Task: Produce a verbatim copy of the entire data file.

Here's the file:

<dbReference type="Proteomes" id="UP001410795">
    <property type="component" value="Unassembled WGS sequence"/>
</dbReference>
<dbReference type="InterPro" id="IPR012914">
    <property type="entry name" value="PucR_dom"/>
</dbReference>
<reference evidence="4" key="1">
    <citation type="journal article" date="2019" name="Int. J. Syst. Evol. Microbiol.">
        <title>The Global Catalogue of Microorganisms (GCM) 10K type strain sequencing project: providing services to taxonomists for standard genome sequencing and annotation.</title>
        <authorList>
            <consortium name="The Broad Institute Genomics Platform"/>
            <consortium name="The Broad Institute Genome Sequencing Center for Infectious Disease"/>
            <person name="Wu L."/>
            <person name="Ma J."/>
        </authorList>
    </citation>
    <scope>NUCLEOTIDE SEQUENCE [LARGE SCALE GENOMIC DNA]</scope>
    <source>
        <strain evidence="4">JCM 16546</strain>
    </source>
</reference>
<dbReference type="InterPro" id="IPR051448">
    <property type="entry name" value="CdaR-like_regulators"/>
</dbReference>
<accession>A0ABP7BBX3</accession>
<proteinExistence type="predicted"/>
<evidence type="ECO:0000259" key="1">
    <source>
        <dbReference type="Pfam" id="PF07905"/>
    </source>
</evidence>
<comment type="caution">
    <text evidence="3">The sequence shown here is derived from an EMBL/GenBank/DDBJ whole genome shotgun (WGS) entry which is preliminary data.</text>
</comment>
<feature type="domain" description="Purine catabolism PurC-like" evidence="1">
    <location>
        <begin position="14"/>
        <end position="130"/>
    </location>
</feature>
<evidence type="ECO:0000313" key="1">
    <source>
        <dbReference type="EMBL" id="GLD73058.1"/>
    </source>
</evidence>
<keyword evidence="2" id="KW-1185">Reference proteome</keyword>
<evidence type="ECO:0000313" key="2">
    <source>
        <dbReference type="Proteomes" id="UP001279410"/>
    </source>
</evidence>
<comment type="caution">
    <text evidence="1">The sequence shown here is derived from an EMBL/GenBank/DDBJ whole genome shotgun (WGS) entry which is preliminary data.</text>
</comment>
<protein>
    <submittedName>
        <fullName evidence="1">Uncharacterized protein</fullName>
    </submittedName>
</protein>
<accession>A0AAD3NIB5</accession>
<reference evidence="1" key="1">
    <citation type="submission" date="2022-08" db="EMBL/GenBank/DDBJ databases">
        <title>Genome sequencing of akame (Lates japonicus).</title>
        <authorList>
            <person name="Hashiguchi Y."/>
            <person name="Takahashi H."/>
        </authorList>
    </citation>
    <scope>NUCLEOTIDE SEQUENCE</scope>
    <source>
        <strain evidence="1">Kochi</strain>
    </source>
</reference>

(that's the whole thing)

<dbReference type="Proteomes" id="UP001410795">
    <property type="component" value="Unassembled WGS sequence"/>
</dbReference>
<dbReference type="InterPro" id="IPR012914">
    <property type="entry name" value="PucR_dom"/>
</dbReference>
<reference evidence="4" key="1">
    <citation type="journal article" date="2019" name="Int. J. Syst. Evol. Microbiol.">
        <title>The Global Catalogue of Microorganisms (GCM) 10K type strain sequencing project: providing services to taxonomists for standard genome sequencing and annotation.</title>
        <authorList>
            <consortium name="The Broad Institute Genomics Platform"/>
            <consortium name="The Broad Institute Genome Sequencing Center for Infectious Disease"/>
            <person name="Wu L."/>
            <person name="Ma J."/>
        </authorList>
    </citation>
    <scope>NUCLEOTIDE SEQUENCE [LARGE SCALE GENOMIC DNA]</scope>
    <source>
        <strain evidence="4">JCM 16546</strain>
    </source>
</reference>
<dbReference type="InterPro" id="IPR051448">
    <property type="entry name" value="CdaR-like_regulators"/>
</dbReference>
<accession>A0ABP7BBX3</accession>
<proteinExistence type="predicted"/>
<evidence type="ECO:0000259" key="1">
    <source>
        <dbReference type="Pfam" id="PF07905"/>
    </source>
</evidence>
<comment type="caution">
    <text evidence="3">The sequence shown here is derived from an EMBL/GenBank/DDBJ whole genome shotgun (WGS) entry which is preliminary data.</text>
</comment>
<feature type="domain" description="Purine catabolism PurC-like" evidence="1">
    <location>
        <begin position="14"/>
        <end position="130"/>
    </location>
</feature>
<evidence type="ECO:0000313" key="1">
    <source>
        <dbReference type="EMBL" id="GLD73058.1"/>
    </source>
</evidence>
<keyword evidence="2" id="KW-1185">Reference proteome</keyword>
<evidence type="ECO:0000313" key="2">
    <source>
        <dbReference type="Proteomes" id="UP001279410"/>
    </source>
</evidence>
<comment type="caution">
    <text evidence="1">The sequence shown here is derived from an EMBL/GenBank/DDBJ whole genome shotgun (WGS) entry which is preliminary data.</text>
</comment>
<protein>
    <submittedName>
        <fullName evidence="1">Uncharacterized protein</fullName>
    </submittedName>
</protein>
<accession>A0AAD3NIB5</accession>
<reference evidence="1" key="1">
    <citation type="submission" date="2022-08" db="EMBL/GenBank/DDBJ databases">
        <title>Genome sequencing of akame (Lates japonicus).</title>
        <authorList>
            <person name="Hashiguchi Y."/>
            <person name="Takahashi H."/>
        </authorList>
    </citation>
    <scope>NUCLEOTIDE SEQUENCE</scope>
    <source>
        <strain evidence="1">Kochi</strain>
    </source>
</reference>